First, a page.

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Course Learning Objectives/Outcomes

By the end of the course, the Counselor, Marriage and Family Therapist, Social Worker or Psychologist will be able to:
-Name three interpersonal costs of anger.
-Name four implications of anger.
-Name four areas of understanding to help your client to take personal responsibility for anger.
-Name the six steps to responsibility.
-Name four fallacies of 'should'.
-Name four aspects of blame.
-Name four stress reduction techniques.
-Name four ways to solve stress problems.
-Name six aversive chains.
-Name the two parts to mindreading.
-Name the Three Methods of Coping Through Healthy Self-Talk.
-Name three ways to defuse a zinger.
-Name three passive responses to anger.
-Name the three parts to making an assertive statement.
-Name three responses to anger-provoking situations that the Anger Evaluation Survey evaluates.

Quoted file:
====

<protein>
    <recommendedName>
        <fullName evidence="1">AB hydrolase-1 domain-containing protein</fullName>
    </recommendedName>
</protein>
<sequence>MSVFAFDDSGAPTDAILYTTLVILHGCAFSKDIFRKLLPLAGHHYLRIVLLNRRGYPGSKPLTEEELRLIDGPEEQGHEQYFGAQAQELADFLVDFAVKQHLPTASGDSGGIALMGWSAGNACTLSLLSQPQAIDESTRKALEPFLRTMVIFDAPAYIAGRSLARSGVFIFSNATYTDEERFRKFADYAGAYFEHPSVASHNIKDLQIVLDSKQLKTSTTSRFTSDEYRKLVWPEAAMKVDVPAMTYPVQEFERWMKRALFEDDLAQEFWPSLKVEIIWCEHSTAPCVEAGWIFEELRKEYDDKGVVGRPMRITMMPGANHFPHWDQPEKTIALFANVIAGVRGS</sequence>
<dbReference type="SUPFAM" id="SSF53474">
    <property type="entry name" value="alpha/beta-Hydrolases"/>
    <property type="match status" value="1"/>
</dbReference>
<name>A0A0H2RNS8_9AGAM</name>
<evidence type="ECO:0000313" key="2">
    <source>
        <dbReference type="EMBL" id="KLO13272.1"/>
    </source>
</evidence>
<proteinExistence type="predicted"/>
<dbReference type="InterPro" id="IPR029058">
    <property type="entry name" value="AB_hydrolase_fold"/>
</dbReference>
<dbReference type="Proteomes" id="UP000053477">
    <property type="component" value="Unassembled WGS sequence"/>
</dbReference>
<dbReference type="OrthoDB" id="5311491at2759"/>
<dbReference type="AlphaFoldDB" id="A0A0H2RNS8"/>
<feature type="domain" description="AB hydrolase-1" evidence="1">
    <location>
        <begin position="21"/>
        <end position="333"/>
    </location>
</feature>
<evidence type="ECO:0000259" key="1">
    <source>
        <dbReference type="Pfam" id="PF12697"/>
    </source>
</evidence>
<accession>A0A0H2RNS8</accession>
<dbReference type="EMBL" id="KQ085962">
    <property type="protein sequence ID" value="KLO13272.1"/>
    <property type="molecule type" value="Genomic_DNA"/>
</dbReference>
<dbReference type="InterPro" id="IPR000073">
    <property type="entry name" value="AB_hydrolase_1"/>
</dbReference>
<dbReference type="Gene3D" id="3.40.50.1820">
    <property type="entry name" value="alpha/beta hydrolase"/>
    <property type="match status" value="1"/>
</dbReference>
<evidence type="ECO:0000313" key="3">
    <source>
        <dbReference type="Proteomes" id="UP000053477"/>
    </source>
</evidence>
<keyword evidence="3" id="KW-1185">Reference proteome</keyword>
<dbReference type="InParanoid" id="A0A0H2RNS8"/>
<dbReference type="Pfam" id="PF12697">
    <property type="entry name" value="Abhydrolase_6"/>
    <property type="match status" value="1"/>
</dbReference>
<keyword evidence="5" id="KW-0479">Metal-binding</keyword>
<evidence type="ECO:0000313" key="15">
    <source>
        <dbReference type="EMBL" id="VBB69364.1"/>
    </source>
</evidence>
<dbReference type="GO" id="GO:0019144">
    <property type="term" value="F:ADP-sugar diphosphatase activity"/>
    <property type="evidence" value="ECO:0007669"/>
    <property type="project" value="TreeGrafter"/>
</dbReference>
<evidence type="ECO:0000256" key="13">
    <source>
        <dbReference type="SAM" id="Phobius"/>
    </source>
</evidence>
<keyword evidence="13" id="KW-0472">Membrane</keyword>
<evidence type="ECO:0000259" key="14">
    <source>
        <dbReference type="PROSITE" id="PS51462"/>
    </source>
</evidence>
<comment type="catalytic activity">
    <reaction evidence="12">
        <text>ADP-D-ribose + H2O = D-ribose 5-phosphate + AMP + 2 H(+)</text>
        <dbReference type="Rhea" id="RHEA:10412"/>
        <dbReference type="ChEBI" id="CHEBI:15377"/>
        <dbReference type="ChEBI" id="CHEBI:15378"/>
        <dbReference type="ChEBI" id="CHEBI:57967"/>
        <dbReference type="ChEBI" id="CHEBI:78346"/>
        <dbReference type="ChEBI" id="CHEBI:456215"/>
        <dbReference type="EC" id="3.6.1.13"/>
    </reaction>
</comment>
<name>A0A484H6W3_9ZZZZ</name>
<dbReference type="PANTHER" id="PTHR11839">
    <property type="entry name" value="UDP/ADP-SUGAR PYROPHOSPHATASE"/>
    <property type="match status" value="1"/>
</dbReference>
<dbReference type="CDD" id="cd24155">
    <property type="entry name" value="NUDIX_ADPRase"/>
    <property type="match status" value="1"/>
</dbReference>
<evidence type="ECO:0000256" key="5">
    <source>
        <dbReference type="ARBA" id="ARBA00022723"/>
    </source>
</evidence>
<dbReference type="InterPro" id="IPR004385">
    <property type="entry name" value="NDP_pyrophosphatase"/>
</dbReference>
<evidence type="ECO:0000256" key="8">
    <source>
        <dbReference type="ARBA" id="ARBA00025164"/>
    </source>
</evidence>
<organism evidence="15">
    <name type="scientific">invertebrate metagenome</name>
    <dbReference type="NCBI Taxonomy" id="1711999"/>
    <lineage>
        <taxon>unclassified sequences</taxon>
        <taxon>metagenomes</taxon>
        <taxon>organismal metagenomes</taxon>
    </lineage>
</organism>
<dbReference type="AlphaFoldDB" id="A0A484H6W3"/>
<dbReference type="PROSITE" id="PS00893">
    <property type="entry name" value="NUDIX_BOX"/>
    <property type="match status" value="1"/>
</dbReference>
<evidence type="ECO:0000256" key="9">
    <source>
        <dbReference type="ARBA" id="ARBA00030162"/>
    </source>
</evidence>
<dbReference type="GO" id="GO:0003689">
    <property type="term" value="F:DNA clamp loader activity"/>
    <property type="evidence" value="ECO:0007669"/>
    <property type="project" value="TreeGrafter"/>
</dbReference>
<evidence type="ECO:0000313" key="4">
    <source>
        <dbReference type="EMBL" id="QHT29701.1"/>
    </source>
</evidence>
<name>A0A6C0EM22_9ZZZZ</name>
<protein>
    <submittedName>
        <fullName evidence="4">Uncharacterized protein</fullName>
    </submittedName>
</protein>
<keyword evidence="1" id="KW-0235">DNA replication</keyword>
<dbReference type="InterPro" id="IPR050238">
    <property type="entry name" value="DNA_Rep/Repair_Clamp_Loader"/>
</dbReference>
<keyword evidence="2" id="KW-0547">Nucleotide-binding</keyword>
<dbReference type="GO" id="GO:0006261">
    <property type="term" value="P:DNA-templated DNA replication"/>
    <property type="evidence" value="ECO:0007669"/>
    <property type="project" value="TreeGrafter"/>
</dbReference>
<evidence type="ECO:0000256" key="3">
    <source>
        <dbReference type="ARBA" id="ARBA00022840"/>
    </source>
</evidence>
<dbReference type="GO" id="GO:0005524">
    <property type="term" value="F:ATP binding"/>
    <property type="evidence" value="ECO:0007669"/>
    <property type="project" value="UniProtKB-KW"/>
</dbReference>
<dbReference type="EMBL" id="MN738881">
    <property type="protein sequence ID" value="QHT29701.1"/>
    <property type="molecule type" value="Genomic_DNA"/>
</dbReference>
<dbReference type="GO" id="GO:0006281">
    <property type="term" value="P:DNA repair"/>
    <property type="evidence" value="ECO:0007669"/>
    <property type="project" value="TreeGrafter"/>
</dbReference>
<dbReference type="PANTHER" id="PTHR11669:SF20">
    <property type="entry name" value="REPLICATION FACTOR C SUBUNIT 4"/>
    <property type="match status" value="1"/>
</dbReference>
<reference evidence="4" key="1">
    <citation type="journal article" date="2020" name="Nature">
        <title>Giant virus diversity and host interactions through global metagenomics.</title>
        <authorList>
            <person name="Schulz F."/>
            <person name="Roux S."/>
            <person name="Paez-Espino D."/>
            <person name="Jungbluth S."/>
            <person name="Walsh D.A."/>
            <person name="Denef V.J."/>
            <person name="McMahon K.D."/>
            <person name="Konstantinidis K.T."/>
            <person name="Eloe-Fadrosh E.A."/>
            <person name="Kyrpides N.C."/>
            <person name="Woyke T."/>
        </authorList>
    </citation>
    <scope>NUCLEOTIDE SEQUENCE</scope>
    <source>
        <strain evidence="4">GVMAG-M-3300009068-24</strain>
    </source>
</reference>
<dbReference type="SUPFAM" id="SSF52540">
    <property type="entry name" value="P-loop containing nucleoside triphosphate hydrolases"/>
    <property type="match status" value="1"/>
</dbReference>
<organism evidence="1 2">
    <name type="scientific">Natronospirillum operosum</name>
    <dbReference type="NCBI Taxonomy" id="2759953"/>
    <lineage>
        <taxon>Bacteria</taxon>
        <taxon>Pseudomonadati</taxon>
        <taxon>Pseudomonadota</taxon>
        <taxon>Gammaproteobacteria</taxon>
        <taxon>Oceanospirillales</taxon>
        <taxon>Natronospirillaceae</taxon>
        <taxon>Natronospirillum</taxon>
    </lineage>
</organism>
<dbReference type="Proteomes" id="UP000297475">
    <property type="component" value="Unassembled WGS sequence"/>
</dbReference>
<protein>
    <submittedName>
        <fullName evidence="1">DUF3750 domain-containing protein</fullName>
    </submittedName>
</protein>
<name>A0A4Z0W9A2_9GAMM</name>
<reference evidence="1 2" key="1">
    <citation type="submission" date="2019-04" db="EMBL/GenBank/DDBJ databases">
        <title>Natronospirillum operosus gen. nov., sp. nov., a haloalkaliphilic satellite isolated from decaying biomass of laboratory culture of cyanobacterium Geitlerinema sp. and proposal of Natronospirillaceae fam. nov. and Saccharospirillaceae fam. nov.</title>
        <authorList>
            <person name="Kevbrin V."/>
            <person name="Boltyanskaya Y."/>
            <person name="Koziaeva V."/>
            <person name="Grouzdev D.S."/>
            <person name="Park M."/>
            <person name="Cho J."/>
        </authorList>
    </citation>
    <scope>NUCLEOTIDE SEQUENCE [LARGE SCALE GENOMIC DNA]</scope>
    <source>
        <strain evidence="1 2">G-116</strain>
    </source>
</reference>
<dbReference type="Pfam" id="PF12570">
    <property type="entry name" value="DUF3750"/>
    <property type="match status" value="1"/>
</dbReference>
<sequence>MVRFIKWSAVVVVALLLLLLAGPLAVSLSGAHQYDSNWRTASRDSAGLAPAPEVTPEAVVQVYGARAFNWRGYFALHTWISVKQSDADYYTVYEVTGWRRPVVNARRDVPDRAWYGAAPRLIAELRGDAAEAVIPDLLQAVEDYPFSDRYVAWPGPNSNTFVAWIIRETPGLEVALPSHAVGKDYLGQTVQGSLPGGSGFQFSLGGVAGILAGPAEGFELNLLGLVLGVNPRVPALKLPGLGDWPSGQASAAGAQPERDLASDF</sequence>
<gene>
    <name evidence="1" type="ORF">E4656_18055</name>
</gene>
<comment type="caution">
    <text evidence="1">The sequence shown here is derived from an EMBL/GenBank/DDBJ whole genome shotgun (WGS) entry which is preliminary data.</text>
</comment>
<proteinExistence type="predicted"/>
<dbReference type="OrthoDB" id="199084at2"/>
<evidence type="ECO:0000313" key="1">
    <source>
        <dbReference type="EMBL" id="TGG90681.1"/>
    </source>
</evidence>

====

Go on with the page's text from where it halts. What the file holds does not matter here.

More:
-Name three factors made both groups of students and employees less likely to express anger.
-Explain what people who try either to conceal their anger or externalize it by blaming others are at a higher risk for.
-Explain under what conditions aggressive driving behavior occurs.
-Name the six subscales of The Driving Anger Scale (DAS).
-Explain what women learn about anger during gender role socializations.
-Explain how anger diversions are not anger expression styles, but covert, emotional routes through which women try to escape what three factors.
-Name the five suggestions regarding Anger Management Programs.
-Explain the rationale behind the claim that anger of hope (versus an anger of despair) is a functional anger.
-Explain 'display rules'.
-Explain surface acting and deep acting.
-Name five common anger-inducing beliefs.


"The instructional level of this course is introductory, intermediate, or advanced depending on the learners clinical area of expertise."